Gwen Ericson | EurekAlert!
Further information:
http://www.wustl.edu

More articles from Studies and Analyses:

nachricht Real-time feedback helps save energy and water
08.02.2017 | Otto-Friedrich-Universität Bamberg

nachricht The Great Unknown: Risk-Taking Behavior in Adolescents
19.01.2017 | Max-Planck-Institut für Bildungsforschung

All articles from Studies and Analyses >>>

The most recent press releases about innovation >>>

Die letzten 5 Focus-News des innovations-reports im Überblick:

Im Focus: Breakthrough with a chain of gold atoms

In the field of nanoscience, an international team of physicists with participants from Konstanz has achieved a breakthrough in understanding heat transport

In the field of nanoscience, an international team of physicists with participants from Konstanz has achieved a breakthrough in understanding heat transport

Im Focus: DNA repair: a new letter in the cell alphabet

Results reveal how discoveries may be hidden in scientific “blind spots”

Cells need to repair damaged DNA in our genes to prevent the development of cancer and other diseases. Our cells therefore activate and send “repair-proteins”...

Im Focus: Dresdner scientists print tomorrow’s world

The Fraunhofer IWS Dresden and Technische Universität Dresden inaugurated their jointly operated Center for Additive Manufacturing Dresden (AMCD) with a festive ceremony on February 7, 2017. Scientists from various disciplines perform research on materials, additive manufacturing processes and innovative technologies, which build up components in a layer by layer process. This technology opens up new horizons for component design and combinations of functions. For example during fabrication, electrical conductors and sensors are already able to be additively manufactured into components. They provide information about stress conditions of a product during operation.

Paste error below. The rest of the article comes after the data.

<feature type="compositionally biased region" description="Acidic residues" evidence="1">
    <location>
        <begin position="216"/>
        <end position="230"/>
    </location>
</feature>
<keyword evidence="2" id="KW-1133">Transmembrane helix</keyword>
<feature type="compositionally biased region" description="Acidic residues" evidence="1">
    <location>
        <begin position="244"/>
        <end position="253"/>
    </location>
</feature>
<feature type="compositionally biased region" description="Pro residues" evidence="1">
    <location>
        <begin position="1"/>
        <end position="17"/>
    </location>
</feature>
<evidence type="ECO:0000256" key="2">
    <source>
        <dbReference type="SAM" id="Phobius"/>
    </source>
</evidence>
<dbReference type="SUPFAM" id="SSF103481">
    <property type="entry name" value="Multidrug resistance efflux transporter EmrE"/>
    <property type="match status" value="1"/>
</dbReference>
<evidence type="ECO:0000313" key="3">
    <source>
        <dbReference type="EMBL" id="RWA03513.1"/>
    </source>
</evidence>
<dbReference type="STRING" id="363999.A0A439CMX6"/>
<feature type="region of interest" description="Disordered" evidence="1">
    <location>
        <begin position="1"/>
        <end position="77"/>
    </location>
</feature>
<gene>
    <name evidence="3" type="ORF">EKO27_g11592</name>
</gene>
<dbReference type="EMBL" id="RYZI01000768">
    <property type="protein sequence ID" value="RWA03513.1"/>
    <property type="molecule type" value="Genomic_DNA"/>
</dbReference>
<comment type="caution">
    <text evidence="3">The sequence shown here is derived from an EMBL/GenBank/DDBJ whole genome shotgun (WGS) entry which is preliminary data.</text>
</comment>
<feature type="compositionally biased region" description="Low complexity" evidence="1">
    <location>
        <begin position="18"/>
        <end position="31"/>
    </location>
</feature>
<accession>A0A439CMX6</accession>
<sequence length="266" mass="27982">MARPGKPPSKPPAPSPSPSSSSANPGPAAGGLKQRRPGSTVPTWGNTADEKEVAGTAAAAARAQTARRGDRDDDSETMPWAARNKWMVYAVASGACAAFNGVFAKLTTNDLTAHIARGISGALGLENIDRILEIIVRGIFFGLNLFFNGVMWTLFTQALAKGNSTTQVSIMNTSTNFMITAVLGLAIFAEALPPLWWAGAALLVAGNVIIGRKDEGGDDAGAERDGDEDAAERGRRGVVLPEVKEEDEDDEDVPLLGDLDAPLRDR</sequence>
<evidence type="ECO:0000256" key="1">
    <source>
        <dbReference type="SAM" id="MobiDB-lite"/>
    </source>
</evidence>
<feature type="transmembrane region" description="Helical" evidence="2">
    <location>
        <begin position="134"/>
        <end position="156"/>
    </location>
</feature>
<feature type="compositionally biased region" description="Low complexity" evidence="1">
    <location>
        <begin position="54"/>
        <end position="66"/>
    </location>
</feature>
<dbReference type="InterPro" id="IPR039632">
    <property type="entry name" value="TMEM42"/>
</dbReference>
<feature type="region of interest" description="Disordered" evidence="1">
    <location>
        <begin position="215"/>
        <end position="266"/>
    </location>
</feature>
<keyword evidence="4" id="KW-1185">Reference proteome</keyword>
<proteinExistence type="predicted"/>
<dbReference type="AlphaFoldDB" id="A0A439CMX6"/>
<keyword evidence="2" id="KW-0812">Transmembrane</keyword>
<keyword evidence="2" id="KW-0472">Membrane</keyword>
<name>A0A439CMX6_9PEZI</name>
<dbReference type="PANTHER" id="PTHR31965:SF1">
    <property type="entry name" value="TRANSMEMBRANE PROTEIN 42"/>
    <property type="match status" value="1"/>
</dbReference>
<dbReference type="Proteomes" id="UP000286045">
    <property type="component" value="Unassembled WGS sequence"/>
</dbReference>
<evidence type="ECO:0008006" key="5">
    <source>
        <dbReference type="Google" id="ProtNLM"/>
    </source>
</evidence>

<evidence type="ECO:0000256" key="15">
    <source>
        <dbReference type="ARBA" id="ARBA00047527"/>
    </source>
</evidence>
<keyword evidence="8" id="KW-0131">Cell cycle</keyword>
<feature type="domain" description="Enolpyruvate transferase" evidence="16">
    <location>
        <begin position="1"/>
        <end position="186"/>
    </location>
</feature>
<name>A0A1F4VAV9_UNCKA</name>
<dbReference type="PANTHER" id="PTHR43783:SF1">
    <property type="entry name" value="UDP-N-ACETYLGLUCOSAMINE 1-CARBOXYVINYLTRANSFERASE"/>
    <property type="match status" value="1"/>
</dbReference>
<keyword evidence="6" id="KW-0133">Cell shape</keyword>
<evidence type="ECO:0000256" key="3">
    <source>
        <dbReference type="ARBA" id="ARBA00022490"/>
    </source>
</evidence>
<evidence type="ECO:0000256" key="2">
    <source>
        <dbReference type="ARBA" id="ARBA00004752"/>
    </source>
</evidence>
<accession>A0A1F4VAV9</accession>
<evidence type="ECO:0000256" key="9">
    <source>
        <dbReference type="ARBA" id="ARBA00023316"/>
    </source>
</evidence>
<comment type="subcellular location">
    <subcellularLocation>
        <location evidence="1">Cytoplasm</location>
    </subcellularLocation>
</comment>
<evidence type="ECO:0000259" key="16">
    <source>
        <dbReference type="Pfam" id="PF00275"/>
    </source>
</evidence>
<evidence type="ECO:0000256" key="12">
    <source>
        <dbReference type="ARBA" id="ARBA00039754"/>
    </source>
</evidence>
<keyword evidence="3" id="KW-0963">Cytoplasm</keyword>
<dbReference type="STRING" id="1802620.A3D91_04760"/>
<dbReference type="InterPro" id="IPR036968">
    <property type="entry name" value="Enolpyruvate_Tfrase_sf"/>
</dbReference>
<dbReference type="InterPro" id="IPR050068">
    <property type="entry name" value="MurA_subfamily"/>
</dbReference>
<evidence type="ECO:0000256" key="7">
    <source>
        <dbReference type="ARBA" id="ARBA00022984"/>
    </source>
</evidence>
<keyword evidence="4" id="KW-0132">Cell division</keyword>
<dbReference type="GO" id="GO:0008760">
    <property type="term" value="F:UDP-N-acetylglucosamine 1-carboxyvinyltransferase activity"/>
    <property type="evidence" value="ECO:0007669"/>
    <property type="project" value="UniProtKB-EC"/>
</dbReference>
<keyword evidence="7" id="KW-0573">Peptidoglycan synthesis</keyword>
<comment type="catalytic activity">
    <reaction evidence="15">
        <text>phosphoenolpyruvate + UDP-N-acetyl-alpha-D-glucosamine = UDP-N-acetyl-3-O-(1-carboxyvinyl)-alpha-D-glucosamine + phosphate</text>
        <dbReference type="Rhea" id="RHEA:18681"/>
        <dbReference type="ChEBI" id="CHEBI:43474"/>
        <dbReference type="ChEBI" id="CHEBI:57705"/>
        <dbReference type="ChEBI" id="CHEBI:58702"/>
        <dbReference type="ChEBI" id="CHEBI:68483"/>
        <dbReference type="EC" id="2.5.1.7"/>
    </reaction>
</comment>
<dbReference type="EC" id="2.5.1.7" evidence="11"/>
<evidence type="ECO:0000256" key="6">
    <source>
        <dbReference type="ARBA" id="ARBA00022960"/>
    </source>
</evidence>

The 3D-printing technology, or additive manufacturing as it is often called, has long made the step out of scientific research laboratories into industrial...

Im Focus: Mimicking nature's cellular architectures via 3-D printing

Research offers new level of control over the structure of 3-D printed materials

Nature does amazing things with limited design materials. Grass, for example, can support its own weight, resist strong wind loads, and recover after being...

Im Focus: Three Magnetic States for Each Hole

Nanometer-scale magnetic perforated grids could create new possibilities for computing. Together with international colleagues, scientists from the Helmholtz Zentrum Dresden-Rossendorf (HZDR) have shown how a cobalt grid can be reliably programmed at room temperature. In addition they discovered that for every hole ("antidot") three magnetic states can be configured. The results have been published in the journal "Scientific Reports".

Physicist Dr. Rantej Bali from the HZDR, together with scientists from Singapore and Australia, designed a special grid structure in a thin layer of cobalt in...

All Focus news of the innovation-report >>>

Anzeige

Anzeige

Event News

Booth and panel discussion – The Lindau Nobel Laureate Meetings at the AAAS 2017 Annual Meeting

13.02.2017 | Event News

Complex Loading versus Hidden Reserves

10.02.2017 | Event News

International Conference on Crystal Growth in Freiburg

09.02.2017 | Event News

 
Latest News

From rocks in Colorado, evidence of a 'chaotic solar system'

23.02.2017 | Physics and Astronomy

'Quartz' crystals at the Earth's core power its magnetic field

23.02.2017 | Earth Sciences

Antimicrobial substances identified in Komodo dragon blood

23.02.2017 | Life Sciences

VideoLinks
B2B-VideoLinks
More VideoLinks >>>